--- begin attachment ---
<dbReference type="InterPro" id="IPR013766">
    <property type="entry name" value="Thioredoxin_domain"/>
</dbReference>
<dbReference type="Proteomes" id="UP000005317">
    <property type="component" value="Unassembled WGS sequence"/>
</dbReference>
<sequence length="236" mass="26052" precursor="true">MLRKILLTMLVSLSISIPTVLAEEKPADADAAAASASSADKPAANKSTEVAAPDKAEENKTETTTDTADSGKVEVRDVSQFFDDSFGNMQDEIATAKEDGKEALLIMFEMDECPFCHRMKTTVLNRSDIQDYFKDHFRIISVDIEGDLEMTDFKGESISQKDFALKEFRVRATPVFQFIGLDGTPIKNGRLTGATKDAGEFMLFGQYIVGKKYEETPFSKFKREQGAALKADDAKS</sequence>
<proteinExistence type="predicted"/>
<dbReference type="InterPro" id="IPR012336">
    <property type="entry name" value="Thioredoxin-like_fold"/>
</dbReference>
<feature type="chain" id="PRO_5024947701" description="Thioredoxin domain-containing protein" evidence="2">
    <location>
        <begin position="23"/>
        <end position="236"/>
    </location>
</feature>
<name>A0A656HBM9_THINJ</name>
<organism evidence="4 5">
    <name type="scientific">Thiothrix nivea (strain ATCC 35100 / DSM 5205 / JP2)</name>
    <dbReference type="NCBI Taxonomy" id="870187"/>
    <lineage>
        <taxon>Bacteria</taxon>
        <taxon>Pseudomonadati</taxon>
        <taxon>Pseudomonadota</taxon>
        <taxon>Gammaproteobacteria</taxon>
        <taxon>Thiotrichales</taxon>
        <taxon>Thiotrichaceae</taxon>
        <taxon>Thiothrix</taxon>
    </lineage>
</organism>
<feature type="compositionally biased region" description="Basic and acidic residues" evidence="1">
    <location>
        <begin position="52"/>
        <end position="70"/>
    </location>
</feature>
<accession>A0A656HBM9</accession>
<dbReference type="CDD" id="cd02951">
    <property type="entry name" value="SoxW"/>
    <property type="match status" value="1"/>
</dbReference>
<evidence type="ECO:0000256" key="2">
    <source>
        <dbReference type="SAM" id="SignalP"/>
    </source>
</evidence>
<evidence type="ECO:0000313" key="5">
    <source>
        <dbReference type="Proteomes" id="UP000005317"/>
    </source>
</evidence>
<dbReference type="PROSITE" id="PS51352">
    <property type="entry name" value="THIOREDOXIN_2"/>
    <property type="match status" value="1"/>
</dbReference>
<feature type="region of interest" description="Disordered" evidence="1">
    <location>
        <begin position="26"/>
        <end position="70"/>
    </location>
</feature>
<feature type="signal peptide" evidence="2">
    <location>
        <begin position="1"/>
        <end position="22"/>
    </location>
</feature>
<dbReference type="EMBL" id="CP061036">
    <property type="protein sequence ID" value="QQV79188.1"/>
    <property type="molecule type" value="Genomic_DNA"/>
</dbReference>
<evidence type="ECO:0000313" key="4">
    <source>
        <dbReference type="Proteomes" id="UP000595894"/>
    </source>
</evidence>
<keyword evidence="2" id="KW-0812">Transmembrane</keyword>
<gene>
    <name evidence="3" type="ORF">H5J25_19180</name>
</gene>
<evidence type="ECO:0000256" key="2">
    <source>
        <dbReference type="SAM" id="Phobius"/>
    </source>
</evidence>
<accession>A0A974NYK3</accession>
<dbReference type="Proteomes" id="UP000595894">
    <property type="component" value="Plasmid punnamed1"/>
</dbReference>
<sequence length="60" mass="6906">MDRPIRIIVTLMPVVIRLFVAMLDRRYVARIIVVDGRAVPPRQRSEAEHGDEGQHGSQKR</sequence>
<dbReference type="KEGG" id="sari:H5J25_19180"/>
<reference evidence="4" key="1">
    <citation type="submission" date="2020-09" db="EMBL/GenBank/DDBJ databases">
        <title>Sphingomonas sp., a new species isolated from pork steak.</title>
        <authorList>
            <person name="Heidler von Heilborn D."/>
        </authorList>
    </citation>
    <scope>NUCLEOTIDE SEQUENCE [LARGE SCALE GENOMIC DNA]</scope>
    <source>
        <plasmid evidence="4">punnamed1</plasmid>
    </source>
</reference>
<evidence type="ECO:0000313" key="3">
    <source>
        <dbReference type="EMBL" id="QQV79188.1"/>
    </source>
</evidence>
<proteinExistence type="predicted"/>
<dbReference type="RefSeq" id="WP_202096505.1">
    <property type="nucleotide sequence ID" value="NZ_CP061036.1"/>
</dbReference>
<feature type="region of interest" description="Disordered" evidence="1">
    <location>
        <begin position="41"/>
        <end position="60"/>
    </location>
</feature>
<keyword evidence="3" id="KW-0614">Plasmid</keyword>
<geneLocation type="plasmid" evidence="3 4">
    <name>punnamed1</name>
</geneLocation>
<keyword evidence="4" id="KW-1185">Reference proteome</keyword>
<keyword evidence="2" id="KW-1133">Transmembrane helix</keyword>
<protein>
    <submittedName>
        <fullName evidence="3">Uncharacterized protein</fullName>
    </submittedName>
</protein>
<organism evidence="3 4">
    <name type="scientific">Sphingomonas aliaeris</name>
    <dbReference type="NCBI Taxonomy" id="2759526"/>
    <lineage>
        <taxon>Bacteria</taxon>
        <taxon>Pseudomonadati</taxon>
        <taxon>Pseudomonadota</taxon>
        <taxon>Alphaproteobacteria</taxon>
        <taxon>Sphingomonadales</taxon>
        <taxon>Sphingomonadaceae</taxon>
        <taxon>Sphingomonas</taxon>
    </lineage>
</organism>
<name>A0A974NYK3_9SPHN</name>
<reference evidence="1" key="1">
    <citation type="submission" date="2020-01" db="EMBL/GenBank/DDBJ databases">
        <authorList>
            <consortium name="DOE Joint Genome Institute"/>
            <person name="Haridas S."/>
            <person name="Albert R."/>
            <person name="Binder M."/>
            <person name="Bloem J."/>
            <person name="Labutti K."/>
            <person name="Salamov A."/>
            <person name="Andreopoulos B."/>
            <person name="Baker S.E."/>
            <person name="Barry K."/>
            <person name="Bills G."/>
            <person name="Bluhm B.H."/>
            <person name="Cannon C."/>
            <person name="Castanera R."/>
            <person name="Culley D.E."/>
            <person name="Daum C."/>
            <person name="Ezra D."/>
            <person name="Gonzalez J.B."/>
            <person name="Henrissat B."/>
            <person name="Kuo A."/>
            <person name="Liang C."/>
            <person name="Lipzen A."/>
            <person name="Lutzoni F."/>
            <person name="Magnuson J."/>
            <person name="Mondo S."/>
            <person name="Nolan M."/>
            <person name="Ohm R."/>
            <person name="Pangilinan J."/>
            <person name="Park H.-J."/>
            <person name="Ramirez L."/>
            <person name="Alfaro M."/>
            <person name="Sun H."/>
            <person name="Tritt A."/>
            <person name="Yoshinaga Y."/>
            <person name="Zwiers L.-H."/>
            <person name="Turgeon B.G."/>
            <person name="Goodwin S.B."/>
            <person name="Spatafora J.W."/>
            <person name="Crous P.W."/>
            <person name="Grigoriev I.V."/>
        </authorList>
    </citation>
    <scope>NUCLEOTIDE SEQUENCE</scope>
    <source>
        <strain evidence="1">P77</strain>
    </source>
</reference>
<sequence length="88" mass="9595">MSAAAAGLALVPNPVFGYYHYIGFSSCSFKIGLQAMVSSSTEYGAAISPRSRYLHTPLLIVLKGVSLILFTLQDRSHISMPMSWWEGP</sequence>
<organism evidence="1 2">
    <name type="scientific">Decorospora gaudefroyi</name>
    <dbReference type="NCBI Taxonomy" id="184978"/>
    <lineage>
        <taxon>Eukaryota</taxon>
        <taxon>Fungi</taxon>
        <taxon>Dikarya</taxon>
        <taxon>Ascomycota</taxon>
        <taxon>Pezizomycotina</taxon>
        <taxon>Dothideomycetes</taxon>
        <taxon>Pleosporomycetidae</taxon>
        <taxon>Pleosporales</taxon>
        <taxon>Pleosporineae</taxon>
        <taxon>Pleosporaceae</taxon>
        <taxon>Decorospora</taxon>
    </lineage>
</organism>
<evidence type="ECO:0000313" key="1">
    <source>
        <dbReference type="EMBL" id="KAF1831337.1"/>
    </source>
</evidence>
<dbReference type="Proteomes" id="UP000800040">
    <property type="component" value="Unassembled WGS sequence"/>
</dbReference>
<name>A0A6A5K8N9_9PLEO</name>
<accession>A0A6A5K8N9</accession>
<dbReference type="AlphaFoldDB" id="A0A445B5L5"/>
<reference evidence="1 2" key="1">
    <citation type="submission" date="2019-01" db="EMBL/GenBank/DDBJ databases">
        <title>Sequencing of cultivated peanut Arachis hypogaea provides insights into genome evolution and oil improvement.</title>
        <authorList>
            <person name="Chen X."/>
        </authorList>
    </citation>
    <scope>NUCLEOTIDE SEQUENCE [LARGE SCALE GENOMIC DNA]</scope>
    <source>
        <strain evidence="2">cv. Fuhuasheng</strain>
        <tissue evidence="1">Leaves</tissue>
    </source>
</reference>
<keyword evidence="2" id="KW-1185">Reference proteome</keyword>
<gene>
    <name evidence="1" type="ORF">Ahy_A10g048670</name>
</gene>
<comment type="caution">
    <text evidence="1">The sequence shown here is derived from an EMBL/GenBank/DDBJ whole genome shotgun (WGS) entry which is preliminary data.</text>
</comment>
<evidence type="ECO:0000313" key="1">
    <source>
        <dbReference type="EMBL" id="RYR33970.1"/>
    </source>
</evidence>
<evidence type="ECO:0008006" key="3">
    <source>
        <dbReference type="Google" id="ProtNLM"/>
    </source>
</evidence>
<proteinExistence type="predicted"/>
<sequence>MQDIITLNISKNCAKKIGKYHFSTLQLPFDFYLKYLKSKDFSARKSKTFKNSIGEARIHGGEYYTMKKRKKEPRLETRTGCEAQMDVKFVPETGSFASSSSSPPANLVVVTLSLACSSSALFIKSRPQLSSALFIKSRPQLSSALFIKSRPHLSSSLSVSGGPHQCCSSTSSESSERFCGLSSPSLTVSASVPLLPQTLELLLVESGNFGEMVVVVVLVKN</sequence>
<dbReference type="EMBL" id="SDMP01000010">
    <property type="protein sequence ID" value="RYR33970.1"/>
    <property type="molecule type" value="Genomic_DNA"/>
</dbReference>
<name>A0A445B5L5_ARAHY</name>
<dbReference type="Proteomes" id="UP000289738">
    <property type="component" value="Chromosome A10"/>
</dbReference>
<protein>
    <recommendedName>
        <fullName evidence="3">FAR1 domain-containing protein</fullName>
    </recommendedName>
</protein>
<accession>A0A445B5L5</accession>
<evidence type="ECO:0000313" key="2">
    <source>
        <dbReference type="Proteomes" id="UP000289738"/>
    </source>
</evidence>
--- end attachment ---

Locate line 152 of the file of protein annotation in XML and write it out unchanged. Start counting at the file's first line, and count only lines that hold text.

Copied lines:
            <person name="Bloem J."/>